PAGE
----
A little more analysis, a little more insight… Exploring email marketing better

Interview with email marketing expert Ian Brodie

Email Marketing Expert Ian Brodie

Email and email marketing have been around for a long time now. We even wrote a post on what is the future of email marketing like.

There is absolutely no doubt that email marketing is one of the most powerful digital marketing channels today. And that’s where it starts getting tricky; there’s so much marketers need to constantly learn, measure and put into action.

We thought it’d be great to talk to an email marketing expert and have the expert figure out the entire email marketing landscape. And so we got Ian Brodie of The Rainmaker Academy Limited, UK, squeeze out time for an interview. Ian has been on the email marketing and content marketing landscape longer than many and he sure knows a thing or two. Ian, who helps out lots of clients, says, “I’ve made it my mission to … help small businesses and sole practitioners beat their bigger rivals by becoming known as Authorities…”

Ian is also the author of the book Email Persuasion: Captivate and Engage Your Audience, Build Authority and Generate More Sales With Email Marketing (available on Amazon). Additionally, Ian offers a 5-Day Video Program to help Consultants and Coaches become seen as authorities in their field. You can connect with Ian over Twitter.

Excerpts from the interview.

1. Ian, you’ve been on the email marketing scene for a long time. How do you see the evolution of email in general and email marketing in particular?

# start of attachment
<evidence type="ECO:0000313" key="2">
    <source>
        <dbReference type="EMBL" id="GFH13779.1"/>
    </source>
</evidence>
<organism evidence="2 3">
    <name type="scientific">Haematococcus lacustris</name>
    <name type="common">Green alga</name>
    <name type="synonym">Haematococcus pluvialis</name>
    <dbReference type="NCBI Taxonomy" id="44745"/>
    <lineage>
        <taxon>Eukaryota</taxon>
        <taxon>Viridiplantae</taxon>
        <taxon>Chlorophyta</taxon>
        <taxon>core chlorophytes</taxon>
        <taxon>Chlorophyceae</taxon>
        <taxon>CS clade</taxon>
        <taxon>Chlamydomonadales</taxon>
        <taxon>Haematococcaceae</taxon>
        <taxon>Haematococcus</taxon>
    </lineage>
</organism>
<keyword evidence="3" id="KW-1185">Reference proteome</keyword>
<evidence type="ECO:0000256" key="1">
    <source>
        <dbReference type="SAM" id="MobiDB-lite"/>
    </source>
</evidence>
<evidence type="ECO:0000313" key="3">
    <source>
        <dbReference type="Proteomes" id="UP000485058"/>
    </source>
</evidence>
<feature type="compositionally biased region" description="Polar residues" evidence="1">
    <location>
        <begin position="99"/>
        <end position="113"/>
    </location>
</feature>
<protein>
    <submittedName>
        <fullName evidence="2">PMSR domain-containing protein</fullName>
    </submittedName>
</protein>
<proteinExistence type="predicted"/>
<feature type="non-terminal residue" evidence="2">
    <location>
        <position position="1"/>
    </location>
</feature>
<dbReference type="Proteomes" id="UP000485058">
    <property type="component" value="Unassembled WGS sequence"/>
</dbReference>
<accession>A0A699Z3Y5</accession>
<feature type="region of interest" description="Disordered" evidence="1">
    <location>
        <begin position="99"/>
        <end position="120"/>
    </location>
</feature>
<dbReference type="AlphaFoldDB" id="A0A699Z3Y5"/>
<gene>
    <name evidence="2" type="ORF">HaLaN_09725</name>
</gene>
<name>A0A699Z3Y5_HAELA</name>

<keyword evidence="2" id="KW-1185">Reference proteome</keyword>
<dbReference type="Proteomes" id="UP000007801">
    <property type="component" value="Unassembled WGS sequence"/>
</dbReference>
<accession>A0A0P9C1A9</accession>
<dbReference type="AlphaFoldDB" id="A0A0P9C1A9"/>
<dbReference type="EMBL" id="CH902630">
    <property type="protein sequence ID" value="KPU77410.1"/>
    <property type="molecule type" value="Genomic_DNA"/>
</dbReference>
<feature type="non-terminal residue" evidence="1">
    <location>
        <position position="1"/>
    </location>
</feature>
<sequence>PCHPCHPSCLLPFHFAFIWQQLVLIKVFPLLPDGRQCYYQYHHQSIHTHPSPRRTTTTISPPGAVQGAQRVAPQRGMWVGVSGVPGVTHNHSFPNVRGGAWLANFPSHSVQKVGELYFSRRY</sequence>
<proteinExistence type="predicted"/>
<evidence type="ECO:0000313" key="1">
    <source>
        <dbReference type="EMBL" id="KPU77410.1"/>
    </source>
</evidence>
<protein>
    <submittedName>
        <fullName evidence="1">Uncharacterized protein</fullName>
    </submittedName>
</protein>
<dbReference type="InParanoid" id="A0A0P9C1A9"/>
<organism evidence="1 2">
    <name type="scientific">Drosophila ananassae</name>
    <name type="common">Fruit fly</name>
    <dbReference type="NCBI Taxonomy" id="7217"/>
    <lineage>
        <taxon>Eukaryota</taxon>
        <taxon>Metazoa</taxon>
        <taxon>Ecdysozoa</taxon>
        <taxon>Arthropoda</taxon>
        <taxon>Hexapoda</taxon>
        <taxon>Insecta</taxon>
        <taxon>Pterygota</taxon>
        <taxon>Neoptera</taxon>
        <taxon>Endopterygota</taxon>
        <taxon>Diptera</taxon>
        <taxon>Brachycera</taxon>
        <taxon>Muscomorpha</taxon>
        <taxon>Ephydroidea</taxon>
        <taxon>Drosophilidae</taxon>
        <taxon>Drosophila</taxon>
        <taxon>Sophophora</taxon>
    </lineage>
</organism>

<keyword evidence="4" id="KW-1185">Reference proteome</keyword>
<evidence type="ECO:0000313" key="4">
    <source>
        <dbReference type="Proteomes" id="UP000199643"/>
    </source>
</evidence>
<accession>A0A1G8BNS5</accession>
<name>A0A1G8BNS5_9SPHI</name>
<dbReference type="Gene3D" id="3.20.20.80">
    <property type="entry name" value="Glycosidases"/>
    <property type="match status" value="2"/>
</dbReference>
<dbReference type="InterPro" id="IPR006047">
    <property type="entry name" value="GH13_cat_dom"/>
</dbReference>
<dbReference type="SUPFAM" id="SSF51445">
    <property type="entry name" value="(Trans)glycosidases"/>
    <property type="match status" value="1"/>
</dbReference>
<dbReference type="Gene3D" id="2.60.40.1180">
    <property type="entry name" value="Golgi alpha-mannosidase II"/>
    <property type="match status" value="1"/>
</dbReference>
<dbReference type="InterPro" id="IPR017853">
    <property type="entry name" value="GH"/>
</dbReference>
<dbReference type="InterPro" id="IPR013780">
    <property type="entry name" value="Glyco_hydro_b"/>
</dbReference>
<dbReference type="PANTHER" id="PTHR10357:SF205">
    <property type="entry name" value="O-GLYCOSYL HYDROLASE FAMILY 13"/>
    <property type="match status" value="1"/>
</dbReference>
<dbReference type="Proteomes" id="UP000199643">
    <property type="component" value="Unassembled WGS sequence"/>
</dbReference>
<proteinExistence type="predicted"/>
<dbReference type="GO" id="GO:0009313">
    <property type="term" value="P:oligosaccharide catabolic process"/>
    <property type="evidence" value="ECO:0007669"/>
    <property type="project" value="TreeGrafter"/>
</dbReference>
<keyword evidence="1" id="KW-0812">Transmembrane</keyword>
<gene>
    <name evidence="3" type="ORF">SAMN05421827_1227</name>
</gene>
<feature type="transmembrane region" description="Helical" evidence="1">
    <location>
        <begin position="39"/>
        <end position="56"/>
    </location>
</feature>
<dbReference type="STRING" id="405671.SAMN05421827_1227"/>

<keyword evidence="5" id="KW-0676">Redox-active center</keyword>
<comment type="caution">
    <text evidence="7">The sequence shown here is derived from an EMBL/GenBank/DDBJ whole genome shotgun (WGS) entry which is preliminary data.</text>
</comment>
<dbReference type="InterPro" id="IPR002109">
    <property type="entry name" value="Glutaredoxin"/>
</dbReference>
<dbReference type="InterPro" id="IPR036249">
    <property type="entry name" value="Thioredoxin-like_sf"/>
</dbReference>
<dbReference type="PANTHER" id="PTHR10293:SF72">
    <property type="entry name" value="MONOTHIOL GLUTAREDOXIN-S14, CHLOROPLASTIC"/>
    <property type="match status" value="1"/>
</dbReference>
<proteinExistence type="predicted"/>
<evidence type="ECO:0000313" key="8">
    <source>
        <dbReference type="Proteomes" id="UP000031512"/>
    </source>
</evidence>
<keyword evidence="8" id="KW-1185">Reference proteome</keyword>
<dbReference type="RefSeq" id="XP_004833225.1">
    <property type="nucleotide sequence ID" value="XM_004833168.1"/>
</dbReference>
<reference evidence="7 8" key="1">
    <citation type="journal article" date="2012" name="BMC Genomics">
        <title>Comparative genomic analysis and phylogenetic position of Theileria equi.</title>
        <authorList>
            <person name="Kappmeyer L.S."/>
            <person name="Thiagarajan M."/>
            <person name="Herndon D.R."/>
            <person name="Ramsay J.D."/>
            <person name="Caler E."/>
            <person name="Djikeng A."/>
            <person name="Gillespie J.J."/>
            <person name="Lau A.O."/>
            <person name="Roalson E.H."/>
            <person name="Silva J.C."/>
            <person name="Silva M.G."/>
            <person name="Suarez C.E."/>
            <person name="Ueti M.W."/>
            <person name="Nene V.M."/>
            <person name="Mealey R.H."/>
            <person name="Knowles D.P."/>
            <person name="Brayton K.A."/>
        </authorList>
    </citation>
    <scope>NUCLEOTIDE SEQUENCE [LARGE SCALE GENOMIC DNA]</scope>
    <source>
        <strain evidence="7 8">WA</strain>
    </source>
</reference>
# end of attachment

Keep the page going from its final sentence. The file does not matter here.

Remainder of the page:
I think you have to look at email in the context of messaging generally. Obviously we’re seeing an increase in the use of alternative forms of messaging – Whatsapp and Facebook messenger being obvious examples. Yet, at the same time, the number of emails we send and receive – particularly for business or commerce – still dwarfs the number of messages.

And, of course, everyone has email whereas with messenger apps, some people use Facebook, others Whatsapp, others Skype etc. So email is still the only sure way to get your message through.

I think we’re going to see more merging of the technologies.

We’re already seeing tools like Manychat offer features based on email autoresponder systems. And personally for my website live chat I offer the option of communicating either via messenger or email (most of my audience still chooses email right now).

So I think we’ll see continued steady growth in email, rapid growth of messaging, and an increasing crossover of the two.

2. We all are flooded with marketing emails on a daily basis. How’d you recommend a marketer can make her email stand out?

I’d recommend steering clear of tricks like outrageous subject lines and instead focus on why your subscribers signed up for emails from you in the first place: because they had a problem or goal they thought your emails would help them with.

The deeper you understand your ideal clients, the better an insight you have into their problems, challenges, goals and aspirations, then the better you’re able to write emails that touch on those issues and are perceived as valuable by your subscribers.

It’s delivering that value on an ongoing basis (and in an interesting and entertaining way) that means your best clients will notice your emails and keep on opening and reading them.

3. These days there’s always the risk of your email reaching the Spam folder of the recipient. How can I prevent that?
There’s some basic stuff about words you should avoid – but most email marketing systems have built in checks to avoid falling foul of those traps. The bigger issue is about engagement. If your subscribers aren’t opening or reading your emails then over time you’re going to end up in the spam folder. So firstly, make sure you’re sending great, quality stuff.

Steer clear of tricks and focus on why your subscribers signed up.

Secondly, actively keep subscriber lists clean by sending fewer emails to those who aren’t opening them and eventually if they just stop responding then stop emailing them.

4. In one of your recent posts, you mentioned using high converting landing pages to get more email subscribers. What do you think will lead subscribers to trust you more?